2019-11-01 at 6:29 AM UTC
I mean games that can substitute reality, not that spatial sensor headset.
Does anyone like these types of games?
I do and I feel really depressed about it. Sometimes.
Games like GTA, Sleeping Dogs, Yakuza. Not necessarily all open world games. Far Cry doesn't seem to cut it. Well, Farcry 4 did, I could fantasize I was some brown person raised in the USA and unknowingly indoctrinated in to doing the dirty work of the CIA for them.
But I mean with these games when compared to real life, in real life you:
When you go out and wear nice clothes, you're not doing anything special or being anyone special, you're dressing jn a way or going to places where you encourage people to identify you with a stereotype or subculture. Your trying to let people think you're cool, rather than do anything worthwhile.
But then these games come along, and if the story isn't too outlandish you can wish it was your life. The fact they have cities and whatnot means you can relate to the world you are immersed in. Depending on the depth of character.
Sleeping dogs had it all. Nothing was so outlandish as to be implausible.
Watch dogs 1 and 2 was a bit gay
Yakuza was okay, it was relatable, but the yakuza theme was over romanticised. But the fact you were in a city and had to buy food from convenience stores made it relatable the next time you went out for a night.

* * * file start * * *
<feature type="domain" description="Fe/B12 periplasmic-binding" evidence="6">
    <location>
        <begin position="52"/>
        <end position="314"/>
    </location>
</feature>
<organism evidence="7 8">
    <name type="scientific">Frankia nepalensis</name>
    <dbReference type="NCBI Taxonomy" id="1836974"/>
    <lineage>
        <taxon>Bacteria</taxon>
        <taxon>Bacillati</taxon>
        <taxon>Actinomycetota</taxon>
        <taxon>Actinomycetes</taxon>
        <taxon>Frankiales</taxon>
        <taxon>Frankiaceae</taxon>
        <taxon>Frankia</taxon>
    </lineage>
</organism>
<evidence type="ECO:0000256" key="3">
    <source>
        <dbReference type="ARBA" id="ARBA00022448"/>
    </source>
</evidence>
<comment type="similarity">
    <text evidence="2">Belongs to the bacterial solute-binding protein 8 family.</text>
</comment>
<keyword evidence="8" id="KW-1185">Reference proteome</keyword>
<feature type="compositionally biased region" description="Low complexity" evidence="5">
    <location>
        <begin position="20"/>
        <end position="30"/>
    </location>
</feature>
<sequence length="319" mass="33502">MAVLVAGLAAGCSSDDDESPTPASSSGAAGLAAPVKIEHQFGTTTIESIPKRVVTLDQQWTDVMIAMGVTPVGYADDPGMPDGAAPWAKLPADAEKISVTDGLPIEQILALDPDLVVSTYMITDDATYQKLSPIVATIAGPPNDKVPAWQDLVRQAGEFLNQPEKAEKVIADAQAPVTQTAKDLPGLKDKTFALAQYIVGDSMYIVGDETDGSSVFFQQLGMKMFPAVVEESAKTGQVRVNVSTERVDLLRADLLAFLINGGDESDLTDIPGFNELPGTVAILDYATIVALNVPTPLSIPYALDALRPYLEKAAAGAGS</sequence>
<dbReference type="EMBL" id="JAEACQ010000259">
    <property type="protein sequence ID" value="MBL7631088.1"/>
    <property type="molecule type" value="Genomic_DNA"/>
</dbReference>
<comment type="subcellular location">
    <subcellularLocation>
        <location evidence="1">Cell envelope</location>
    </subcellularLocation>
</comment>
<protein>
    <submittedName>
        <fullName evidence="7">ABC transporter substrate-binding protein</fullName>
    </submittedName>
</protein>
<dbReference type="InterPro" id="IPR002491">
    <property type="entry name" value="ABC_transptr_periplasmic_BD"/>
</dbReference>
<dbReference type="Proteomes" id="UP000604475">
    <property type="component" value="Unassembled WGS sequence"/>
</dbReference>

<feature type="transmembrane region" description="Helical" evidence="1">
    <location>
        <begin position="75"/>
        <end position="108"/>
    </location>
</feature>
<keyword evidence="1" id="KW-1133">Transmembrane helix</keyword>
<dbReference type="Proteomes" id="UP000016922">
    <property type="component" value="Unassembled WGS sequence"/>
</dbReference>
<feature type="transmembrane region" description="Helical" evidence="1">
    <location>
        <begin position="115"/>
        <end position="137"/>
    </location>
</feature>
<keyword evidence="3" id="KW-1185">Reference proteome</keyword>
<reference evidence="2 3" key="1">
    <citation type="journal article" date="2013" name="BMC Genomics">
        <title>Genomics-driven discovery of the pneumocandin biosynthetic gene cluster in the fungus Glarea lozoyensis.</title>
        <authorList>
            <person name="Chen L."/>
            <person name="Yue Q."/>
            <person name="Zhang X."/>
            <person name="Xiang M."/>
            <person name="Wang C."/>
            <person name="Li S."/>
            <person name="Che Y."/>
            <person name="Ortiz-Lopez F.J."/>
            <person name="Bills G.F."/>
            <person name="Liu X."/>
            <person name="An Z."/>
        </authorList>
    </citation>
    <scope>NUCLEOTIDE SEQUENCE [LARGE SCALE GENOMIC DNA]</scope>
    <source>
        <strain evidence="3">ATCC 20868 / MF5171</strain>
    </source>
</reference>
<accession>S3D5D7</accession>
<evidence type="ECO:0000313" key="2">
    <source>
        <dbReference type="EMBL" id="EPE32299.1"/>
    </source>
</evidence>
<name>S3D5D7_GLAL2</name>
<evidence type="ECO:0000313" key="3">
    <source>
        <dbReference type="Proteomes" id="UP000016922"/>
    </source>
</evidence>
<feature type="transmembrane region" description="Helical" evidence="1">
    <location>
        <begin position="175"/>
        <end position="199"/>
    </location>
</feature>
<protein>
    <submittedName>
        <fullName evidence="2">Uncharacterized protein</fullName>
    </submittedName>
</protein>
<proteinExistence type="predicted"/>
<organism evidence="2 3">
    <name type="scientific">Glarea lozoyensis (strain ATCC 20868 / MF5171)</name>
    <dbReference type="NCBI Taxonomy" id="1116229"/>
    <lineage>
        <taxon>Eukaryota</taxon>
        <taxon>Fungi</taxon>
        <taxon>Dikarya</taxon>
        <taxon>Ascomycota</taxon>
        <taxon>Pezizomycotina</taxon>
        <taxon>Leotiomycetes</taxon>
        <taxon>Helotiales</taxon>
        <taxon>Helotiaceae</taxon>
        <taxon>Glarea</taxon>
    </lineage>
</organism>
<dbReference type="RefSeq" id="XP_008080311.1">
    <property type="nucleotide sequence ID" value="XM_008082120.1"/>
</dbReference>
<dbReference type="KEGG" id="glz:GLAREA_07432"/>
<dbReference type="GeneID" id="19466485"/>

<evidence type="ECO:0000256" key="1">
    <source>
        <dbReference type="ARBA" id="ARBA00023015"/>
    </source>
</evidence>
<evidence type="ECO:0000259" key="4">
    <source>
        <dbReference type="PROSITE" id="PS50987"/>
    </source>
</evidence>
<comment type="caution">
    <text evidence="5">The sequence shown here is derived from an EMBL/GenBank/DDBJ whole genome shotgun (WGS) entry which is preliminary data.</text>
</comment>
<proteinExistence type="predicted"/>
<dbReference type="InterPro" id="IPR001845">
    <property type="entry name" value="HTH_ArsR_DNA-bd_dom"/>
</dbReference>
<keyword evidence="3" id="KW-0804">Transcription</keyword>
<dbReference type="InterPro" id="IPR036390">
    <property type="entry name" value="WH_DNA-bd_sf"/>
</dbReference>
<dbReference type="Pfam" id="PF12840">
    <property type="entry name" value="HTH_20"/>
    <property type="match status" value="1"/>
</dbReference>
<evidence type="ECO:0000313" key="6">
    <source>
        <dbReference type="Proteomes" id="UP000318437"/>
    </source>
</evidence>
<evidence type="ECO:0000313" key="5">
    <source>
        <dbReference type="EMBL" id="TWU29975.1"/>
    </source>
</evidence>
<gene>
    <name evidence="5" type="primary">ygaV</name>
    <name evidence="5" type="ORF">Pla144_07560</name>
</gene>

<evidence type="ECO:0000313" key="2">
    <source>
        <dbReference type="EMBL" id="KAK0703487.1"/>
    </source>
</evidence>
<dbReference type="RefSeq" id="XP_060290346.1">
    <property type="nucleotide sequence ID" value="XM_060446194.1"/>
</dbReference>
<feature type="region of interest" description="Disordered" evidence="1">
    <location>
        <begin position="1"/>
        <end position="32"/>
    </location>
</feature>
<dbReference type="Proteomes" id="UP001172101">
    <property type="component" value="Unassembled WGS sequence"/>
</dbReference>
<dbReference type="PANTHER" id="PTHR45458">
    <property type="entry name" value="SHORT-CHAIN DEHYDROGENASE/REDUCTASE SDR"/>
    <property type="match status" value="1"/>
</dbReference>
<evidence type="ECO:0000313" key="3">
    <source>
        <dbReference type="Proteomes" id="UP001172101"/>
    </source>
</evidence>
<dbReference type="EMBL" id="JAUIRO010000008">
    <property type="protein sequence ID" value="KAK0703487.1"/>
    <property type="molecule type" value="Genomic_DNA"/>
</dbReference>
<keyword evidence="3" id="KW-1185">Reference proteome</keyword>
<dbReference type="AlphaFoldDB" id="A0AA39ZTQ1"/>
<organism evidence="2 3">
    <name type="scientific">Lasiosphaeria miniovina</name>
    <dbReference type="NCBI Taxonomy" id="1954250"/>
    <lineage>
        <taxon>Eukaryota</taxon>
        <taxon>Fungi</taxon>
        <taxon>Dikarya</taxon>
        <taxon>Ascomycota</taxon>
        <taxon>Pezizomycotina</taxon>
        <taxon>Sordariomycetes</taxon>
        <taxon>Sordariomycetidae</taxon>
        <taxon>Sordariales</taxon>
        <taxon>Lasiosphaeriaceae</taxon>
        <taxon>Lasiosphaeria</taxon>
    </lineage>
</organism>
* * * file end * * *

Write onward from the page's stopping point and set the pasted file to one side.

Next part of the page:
It makes me feel kind of sad.
But then I realise entertainment is supposed to be entertaining and is created by script writers.
Also on days gone you'd live vicariously through TV shows like Saved by the Bell, before that it was books. I guess games are the evolution of the idealised or fantasy world.
Games like The Witcher just made me feel socially isolated if I got too attached to them.
Does anyone else get this from games or do you just enjoy the drug...
The pretty colors and flashing lights and curvy female silhouettes and the things they do to your brain to keep you hooked...
2019-11-01 at 7:35 AM UTC
How is Minecraft enabling vicarious living?